Monday, February 27, 2012

No Means No

It has been another one of those days when I am counting down the minutes until bedtime. At the end of a long week, I just wanted to sit down and relax with a good book. The girls were all doing their own thing, so I snuck away to read a few quick chapters. Then she found me. Katie came marching in, wanting to make plans for the next day. I have told you before about Katie and her plans, but this was going to be the first Saturday in months when we had nothing on the schedule. No practices, no games, no parties, nothing to get me out of bed early to run out the door. I have been looking forward to this weekend, Looking forward to doing nothing important.

Katie decided that she wanted to have a friend over. I am happy that Katie has friends, and I am overjoyed that she wants to be social, but I was actually planning on not getting out of my pajamas until dinner time. I have never done that before, and probably wouldn't actually follow thorugh with it, but it would be nice to have that option. If Katie had a friend over, I would have to do the whole routine of calling the parents, driving around to pick them up or drop them off, entertaining them and feeding them, and patrolling the party to make sure it was successful. Playdates with Katie are a little more work than your average get- together, and I normally wouldn't mind, but sometimes a mom needs a break. I know that sounds incredibly selfish, but it is the honest truth. Raising Katie is exhausting sometimes.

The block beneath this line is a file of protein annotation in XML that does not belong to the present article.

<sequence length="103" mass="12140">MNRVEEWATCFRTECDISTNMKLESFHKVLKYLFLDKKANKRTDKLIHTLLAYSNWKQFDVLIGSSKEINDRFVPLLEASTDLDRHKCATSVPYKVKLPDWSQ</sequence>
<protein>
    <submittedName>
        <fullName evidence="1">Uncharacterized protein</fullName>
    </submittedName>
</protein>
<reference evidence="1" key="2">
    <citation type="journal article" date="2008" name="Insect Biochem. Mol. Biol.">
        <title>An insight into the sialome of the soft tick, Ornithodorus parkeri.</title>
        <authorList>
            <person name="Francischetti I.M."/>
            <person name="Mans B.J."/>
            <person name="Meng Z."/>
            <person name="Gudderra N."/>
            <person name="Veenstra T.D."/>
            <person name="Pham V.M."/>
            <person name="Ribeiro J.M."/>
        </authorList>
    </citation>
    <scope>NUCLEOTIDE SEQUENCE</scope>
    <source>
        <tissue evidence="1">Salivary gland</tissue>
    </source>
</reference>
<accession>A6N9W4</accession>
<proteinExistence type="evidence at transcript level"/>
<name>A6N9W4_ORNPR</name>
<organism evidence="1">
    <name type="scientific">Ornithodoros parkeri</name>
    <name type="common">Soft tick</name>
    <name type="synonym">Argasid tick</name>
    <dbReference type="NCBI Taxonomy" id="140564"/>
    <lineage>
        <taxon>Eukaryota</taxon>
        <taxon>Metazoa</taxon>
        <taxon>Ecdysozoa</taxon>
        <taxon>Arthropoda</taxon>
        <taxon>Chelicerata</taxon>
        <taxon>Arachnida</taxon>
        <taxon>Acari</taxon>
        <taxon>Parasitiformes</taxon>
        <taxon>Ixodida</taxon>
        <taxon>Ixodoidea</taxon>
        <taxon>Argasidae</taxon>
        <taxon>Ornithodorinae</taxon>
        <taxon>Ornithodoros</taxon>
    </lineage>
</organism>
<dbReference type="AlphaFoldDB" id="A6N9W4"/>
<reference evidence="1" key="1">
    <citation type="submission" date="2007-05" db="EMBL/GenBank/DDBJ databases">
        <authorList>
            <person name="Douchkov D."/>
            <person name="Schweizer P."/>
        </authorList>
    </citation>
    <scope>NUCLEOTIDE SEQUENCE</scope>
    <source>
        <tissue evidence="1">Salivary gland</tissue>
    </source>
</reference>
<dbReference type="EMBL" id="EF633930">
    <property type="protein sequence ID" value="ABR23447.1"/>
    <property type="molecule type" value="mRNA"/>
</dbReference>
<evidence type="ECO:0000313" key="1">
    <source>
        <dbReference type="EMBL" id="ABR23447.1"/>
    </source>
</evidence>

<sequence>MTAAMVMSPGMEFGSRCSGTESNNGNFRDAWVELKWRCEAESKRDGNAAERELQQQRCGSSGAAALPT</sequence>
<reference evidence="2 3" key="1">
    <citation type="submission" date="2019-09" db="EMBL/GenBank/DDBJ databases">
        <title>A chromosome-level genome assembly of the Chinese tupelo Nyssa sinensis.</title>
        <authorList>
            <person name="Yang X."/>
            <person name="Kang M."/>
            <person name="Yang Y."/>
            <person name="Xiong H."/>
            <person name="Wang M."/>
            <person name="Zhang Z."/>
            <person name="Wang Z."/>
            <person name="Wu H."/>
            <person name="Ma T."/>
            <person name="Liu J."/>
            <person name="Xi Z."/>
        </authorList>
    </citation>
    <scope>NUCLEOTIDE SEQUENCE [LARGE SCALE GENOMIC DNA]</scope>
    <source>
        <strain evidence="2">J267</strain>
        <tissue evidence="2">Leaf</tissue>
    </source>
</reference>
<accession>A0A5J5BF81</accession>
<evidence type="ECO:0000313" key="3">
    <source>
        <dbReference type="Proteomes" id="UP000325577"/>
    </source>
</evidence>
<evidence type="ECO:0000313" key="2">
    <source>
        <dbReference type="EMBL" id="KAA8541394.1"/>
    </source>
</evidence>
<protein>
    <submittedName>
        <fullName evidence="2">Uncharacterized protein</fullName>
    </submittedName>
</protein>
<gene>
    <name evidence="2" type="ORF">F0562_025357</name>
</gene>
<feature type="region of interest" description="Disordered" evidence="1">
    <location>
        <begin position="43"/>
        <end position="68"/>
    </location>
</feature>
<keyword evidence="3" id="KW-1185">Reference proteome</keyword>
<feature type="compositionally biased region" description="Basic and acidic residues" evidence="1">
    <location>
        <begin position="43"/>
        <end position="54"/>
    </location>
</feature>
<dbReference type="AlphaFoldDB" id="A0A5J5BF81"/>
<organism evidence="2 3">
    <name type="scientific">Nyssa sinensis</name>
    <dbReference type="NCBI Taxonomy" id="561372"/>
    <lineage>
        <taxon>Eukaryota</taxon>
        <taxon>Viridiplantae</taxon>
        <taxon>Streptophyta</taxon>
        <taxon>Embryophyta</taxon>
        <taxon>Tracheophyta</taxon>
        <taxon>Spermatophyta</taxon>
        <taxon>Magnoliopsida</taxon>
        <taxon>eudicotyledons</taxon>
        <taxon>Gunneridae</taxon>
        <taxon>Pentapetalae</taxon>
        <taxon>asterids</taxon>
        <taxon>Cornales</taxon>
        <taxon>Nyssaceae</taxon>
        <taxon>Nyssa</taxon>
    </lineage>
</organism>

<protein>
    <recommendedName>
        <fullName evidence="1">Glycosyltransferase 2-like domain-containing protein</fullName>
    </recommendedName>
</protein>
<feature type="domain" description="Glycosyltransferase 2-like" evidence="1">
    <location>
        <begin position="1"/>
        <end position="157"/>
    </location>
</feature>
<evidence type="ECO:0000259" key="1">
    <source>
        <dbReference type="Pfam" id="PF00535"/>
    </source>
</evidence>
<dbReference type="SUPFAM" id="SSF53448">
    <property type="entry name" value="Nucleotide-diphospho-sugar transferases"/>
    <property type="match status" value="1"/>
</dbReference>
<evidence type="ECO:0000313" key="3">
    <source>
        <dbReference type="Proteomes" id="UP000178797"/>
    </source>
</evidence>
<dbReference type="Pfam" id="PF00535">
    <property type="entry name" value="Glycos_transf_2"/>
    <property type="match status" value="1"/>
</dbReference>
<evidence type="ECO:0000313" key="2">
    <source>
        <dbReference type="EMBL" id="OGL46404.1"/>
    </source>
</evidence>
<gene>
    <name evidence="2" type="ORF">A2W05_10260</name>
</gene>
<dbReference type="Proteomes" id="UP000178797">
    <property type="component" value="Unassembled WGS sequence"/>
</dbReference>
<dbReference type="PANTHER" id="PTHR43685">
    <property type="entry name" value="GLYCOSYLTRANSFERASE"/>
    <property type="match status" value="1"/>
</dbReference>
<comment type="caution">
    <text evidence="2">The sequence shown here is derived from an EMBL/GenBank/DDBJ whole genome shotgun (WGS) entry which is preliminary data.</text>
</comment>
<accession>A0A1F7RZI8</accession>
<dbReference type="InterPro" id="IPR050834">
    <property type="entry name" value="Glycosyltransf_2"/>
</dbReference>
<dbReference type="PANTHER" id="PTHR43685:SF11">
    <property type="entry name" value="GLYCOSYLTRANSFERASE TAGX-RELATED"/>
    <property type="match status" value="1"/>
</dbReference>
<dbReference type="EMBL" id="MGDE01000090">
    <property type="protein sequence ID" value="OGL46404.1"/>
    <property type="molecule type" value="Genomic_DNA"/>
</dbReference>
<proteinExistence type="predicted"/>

I told Katie that she couldn't have a friend over. That didn't go over very well. First she wanted to know why not. Then she said that her sister always has people over. Then she tried the "but I am autistic" line that she uses when she isn't getting her way. Then came the tears. She was killing me, I felt so guilty. At some point I have to look at the situation and the bigger picture. She can't always have her way because she cries and whines about it. She can't always have her way because she is autistic. No means no, and sometimes it hurts to have to stick to my guns. I need to raise her just the same way I raise her sisters, because what message would I be sending to any of them if I caved in every time she cried? I have to consider my other daughters and their feelings, I don't ever want them to feel less important, or less worthy of my time, or that I raise them with different standards or different rules.

Now Katie is upstairs in bed, crying to her "pretend friends", mad at me and mad at the world. I am not sure if I am doing the right thing. I am not sure if this will ever be easier, or if I will ever know that I am raising her the right way. But for now, we are not going to have any Adventures in Autism tomorrow, because I am taking the day off.

Sunday, February 19, 2012

Worn Out